Bradshaw (2014) explains that during these times of pandemic, the disproportionate divisions which could be seen are also impacted by the burden of the hard-fought gains for women which also come under threat. Response to a pandemic is not only justifying the long fight for equality but also convincing the world to build a resilient system in which the women are kept in the center of recovery. These impacts on the women can be seen in the form of conflicts they face, the violence against them, the health and healthcare workers who face such situations, the economic shocks in various forms, the unpaid work burden which increases on them, the effect on young women and girls be it in the form of wife, daughter, migrant women or simply a wage earner. The gender gap is attributed as the future of poverty, thus these pandemics affect the human race in their effort to push humans into poverty through different avenues according to their intensity on every avenue, increased gender bias and burden on women is one of them. For the last 22 years, the gender gap has been decreasing through a number of efforts by the countries, independent organizations, and international organizations on their levels (UN Women, 2020). Weakened social protection institutions during these times have left many poor unprotected, many women equalized (UN Women, 2020). The pandemic will push 96 million people into poverty by 2021 and 47 million of them will be women and young girls (WHO, 2020). It will bring the total number of women and girls living under extreme poverty or below 1.9 USD per day, to 435 million (WHO, 2020). The pandemic as any other pandemics or disaster will widen the gaps between men and women bias means more women will be pushed under poverty than men and it will especially the case in the age group of 25 to 34, who have the potential to be most productive for their families. By 2021, there are expected to be 118 women pushed Into poverty per 100 men and in the case of extreme poverty, this number could go 121 per 100 men by 2030 (BBC, 2020). Thus this process of re-emerging of the extreme poverty estimates in which women are again going to be a victim in spite of the fights for women empowerment in all these years has depicted the poor framework of women equality which the world has endorsed in all these years of development.
The journal very well explained that in the times of COVID 19 self-isolation, quarantine and lockdown, women at home have been burdened with multifold work exposure in the three fields of productive, reproductive and community services and has presented the picture of 4 countries as cultures in these countries have yet to recognize the women rights a lot. Women have been increasingly burdening with frontline health and social care with increasing social bias in the three fields and which has been affecting worst them than men. The study asserts the observation and measurement of the effects of coved 19 or any other disasters, the effects of its fallout effects men and women to what extent and to what difference which is crucial to understand the social bias and the time of recovery it will need to reach the pre coved levels of the equity that the world had achieved. This study will be very helpful for the world to generate new policies regarding gender bias and women empowerment after the world would come out of the fallout of coved 19 pandemic's economic and social effects.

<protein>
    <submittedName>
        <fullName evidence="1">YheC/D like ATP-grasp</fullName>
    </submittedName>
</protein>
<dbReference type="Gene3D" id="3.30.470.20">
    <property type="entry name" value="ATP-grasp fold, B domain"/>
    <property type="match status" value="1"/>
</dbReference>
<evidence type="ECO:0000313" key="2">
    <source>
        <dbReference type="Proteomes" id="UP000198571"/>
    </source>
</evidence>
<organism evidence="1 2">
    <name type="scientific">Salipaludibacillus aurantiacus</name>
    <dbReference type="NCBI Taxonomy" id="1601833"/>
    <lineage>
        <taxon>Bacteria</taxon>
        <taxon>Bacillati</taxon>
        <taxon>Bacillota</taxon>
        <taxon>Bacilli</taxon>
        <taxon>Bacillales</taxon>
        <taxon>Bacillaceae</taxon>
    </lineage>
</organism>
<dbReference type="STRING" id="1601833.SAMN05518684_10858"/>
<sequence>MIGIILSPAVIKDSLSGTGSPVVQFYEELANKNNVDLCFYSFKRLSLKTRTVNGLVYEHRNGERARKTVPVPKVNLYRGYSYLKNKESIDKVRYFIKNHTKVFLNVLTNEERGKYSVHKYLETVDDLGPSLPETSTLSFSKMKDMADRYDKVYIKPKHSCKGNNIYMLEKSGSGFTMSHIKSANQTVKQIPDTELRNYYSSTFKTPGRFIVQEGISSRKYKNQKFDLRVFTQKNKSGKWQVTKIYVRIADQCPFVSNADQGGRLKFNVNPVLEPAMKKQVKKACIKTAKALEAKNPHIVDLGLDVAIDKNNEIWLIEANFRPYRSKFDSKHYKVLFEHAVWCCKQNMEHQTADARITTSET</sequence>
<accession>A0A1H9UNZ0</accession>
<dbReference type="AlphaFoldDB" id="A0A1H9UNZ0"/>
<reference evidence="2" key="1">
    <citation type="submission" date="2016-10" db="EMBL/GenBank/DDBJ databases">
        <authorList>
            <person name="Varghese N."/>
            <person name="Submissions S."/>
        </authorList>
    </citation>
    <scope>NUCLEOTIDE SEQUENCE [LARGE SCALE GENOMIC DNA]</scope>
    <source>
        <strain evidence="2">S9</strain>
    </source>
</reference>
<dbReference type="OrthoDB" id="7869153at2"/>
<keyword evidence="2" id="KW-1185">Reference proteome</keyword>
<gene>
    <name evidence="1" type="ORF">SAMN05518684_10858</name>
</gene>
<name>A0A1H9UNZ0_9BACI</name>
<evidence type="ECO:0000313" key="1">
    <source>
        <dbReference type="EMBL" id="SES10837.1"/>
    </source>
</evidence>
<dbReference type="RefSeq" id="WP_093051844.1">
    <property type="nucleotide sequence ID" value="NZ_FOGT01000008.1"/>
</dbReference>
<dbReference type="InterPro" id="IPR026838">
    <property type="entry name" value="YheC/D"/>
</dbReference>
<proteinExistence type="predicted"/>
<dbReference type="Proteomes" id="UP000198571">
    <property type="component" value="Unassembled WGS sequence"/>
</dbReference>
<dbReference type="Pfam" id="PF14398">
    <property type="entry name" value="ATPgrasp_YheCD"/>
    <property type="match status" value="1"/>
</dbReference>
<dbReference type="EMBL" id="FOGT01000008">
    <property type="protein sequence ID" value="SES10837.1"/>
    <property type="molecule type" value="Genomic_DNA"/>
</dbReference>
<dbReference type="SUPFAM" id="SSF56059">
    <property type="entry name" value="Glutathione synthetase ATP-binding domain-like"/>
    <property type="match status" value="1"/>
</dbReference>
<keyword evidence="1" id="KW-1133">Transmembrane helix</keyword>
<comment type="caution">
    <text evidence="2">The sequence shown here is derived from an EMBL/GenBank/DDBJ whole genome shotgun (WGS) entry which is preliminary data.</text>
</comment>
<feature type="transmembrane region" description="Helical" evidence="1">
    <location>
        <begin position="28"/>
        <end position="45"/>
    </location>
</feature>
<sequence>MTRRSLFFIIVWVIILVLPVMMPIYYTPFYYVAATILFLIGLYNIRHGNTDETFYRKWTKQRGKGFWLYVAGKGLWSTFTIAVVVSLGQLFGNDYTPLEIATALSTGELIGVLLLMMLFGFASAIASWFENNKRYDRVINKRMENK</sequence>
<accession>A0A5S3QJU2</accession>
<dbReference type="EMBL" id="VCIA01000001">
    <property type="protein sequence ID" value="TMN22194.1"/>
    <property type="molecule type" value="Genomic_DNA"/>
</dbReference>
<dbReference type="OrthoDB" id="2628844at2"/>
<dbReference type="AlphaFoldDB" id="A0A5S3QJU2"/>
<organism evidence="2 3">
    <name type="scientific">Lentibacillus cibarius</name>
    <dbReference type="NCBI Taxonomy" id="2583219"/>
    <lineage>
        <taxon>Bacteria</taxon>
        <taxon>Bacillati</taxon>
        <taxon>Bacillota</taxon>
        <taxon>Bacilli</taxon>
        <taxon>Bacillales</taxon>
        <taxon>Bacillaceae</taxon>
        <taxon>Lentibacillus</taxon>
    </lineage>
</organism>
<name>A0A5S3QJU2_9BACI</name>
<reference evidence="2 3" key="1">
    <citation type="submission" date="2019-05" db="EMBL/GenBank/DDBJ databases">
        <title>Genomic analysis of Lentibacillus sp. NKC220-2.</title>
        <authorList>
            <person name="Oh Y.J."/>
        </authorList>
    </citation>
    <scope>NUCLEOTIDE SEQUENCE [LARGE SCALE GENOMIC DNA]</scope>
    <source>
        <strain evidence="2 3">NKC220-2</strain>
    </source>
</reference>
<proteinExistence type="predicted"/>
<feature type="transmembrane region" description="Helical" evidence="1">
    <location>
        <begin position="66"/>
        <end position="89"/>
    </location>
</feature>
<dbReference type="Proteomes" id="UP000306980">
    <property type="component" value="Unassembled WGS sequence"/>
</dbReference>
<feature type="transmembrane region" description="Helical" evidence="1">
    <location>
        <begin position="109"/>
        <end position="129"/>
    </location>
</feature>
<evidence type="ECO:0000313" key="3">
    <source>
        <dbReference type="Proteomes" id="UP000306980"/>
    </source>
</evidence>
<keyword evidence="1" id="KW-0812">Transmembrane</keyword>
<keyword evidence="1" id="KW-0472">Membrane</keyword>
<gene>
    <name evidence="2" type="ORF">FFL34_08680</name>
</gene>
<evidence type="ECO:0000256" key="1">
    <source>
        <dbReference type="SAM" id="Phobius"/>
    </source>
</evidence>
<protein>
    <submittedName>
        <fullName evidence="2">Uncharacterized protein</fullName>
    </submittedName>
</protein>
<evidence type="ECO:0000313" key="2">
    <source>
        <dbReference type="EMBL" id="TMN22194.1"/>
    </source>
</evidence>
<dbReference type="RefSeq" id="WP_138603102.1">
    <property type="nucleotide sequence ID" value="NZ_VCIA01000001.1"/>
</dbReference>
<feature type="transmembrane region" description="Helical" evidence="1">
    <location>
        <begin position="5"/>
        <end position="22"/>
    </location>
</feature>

Abdullah, M. (2020). Do we still believe that women should do all housework amid covid-19? Retrieved from https://egyptianstreets.com/2020/04/05/do-we-still-believe-that-women-should-do-all-the-housework-amid-covid-19/
BBC (2020). How covid-19 is changing women’s lives. Retrieved from https://www.bbc.com/worklife/article/20200630-how-covid-19-is-changing-womens-lives
Beutler, D., & Fenech, M. (2018). An Analysis of the Australian Government’s Jobs for Families Child Care Package: The Utility of Bacchi’s WPR Methodology to Identify Potential Influences on Parents’ Childcare Choices. Australasian Journal of Early Childhood, 43(1), 16–24.
Bradshaw, S. (2014).Engendering development and disasters.Historical Geography 39 (s1). 54-75. DOI https://doi.org/10.1111/disa.12111
Cook, K. ,Corr, L. &Breitkreuz, R. (2017). The framing of Australian childcare policy problems and their solutions. Critical Social Policy, 37(1), 42–63.
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Fordham, M. & Bradshaw, S. (2013). Women, girls and disasters A review for DFID.Northumbria University and Gender and Disaster Network.
Mclaren, H., Wong, K., Nyugen, K. &Mahamadachchi, K. (2020).Covid-19 and women’s triple burden: vigneĵes from sri lanka, malaysia, vietnam and australia. Soc. Sci. 9 (5), 87
Sadasivam, B. (2020). Can covid-19 shift the burden on women? Retrieved from https://www.eurasia.undp.org/content/rbec/en/home/blog/2020/-covid-19-and-the-implications-for-gender-equality-.html
UN Women (2020). COVID-19 and its economic toll on women: The story behind the numbers. Retrieved from https://www.unwomen.org/en/news/stories/2020/9/feature-covid-19-economic-impacts-on-women
WHO (2020). Corona virus disease (covid-19): Violence against women. Retrieved from https://www.who.int/emergencies/diseases/novel-coronavirus-2019/question-and-answers-hub/q-a-detail/violence-against-women-during-covid-19?gclid=Cj0KCQjwxNT8BRD9ARIsAJ8S5xZVyjn9WJZ1h76nSqi56Ucj2k1T8RZEM_K-ASvocEp3BEwbF9dXD1YaArE7EALw_wcB